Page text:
Master Work

May 21, 2010

There are writers who continue to polish their work even after it has been published. Louise Erdrich revised her first novel, “Love Medicine,” and published it a second time, many years later. And, if memory serves, the poet Seamus Heaney did the same with one of his collections. I may revise “Say Nothing,” after I have written another book in the series, evolved the main character, and also my own definition of the mystery genre.

The great and famous British mystery writer, P.D.James, has given me courage to continue to experiment and to risk approbation and perplexed responses when “real” mystery genre fans read my book. Nearly ninety-years-old, James has written an extended essay, “Talking About Detective Fiction,” in which she says, “We may not always believe in the details of the plot, but we always believe in the man himself and the world he inhabits.” Plot challenged, most of my fiction is character driven. The mystery genre challenges this weakness or, better said, preference. That said, it is quite possible, according to James, that plot will become less and less important to some mystery writers as the world we inhabit becomes increasingly disordered and less re-ordering or "solving" at the end of a story is possible. To live as an agnostic, without absolute solutions or certainties, is our existential condition. And that is what I tried to illuminate for myself in my unconventional wartime murder mystery. I also worked hard on the language itself, the description, and the political backdrop.

It isn’t absolutely successful; it was an experiment. I sent it out into the world as an experiment. Readers have offered feedback that will be helpful to me in my next attempt. I look forward to the continuing process of deepening my writing and making it better. Not every work can be a master work.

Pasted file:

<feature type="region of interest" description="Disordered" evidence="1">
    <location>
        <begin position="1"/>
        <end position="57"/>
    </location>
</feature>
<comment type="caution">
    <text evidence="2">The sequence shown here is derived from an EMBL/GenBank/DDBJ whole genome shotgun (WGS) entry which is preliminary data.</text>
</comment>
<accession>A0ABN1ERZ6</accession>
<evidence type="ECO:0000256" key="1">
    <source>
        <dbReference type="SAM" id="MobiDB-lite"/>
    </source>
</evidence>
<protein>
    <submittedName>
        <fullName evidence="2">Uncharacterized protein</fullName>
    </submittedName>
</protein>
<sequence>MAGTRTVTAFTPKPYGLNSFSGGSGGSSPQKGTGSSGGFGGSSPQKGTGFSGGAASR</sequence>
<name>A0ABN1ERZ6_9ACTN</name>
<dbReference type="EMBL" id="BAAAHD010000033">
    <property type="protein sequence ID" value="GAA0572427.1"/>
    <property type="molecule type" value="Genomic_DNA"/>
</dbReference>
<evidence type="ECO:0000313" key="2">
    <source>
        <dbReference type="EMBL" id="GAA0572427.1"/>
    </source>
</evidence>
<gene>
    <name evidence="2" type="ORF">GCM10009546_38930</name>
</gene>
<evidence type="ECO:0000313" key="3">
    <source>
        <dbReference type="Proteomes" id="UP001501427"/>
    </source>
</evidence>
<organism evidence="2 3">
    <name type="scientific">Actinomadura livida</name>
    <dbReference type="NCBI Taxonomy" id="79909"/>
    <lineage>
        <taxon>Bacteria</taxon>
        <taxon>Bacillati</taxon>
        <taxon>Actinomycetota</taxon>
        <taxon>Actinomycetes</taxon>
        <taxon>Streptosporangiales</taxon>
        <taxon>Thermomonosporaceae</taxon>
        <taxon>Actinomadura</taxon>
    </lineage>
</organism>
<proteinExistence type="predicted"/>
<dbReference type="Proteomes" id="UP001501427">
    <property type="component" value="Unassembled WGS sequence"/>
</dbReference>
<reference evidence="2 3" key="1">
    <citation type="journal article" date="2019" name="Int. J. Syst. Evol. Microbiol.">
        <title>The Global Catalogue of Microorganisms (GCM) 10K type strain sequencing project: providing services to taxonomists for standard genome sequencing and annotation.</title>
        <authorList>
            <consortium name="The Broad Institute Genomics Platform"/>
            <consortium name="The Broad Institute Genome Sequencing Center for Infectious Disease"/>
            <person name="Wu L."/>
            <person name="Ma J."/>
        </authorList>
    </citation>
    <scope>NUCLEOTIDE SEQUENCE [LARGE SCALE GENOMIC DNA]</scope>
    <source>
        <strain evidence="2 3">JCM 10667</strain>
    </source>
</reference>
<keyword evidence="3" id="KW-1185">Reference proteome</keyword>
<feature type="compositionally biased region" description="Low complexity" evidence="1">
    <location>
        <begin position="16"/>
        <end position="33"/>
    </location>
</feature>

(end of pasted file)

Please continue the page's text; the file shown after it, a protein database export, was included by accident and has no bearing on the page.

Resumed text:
Like P.D.James, I hope I am still writing at age 90. Indeed, I hope I live to 90 in good health with full creative power. That said, every writer knows that the master work is in the writing life itself.

Monet's Late Paintings

May 12, 2010

I took a much needed lunch break yesterday and traveled to the Gogosian Gallery on 21st Street to see Monet’s “late” paintings. I had read an article about the exhibition in the New York Times. The accompanying image was very different than the restrained, atmospheric paintings that have become a mainstay of so many museum collections. The pastel palette and soft focus haystacks, cathedrals and gardens always draw a crowd; they are pleasing and accessible. These late paintings are provocative and have rarely been seen by Monet’s admiring public. He had changed course; he was experimenting.

How does an artist (or writer), successful in his own lifetime, restore his creative energy without risking sales? This is the question that surfaced as I entered the well-appointed gallery with its capacious rooms. The paintings were not for sale, they were displayed to be seen, a receptionist explained, disingenuously, as every exhibition (especially one so generously reviewed) increases the value of the work.

A few of the paintings were familiar but most were not. Monet had transformed both his palette and his brushstroke. Both were looser, more layered, and expressive. Monet had become what we would call today an “abstract expressionist.” True, he was older, his eyesight was failing, and he was financially secure. But he was also contemplating the end of his life, the vertiginous unknown beyond. And this was brave and compelling.

The lily ponds, benign in earlier renderings, had become dark protected whirlpools spanned by a bridge in the near distance, then swirling away into an ominous tunnel under a bridge before exploding again into color and light. A dapple of sparkle in a lily head here, another there. These paintings are sublime.

It is my observation that the subject of most art is impermanence, that in the art we attempt to capture the present moment and hold it, knowing full well that before we have done so, it has disappeared. Out of this keen realization, which can give both pleasure and pain, we make our work.

Archives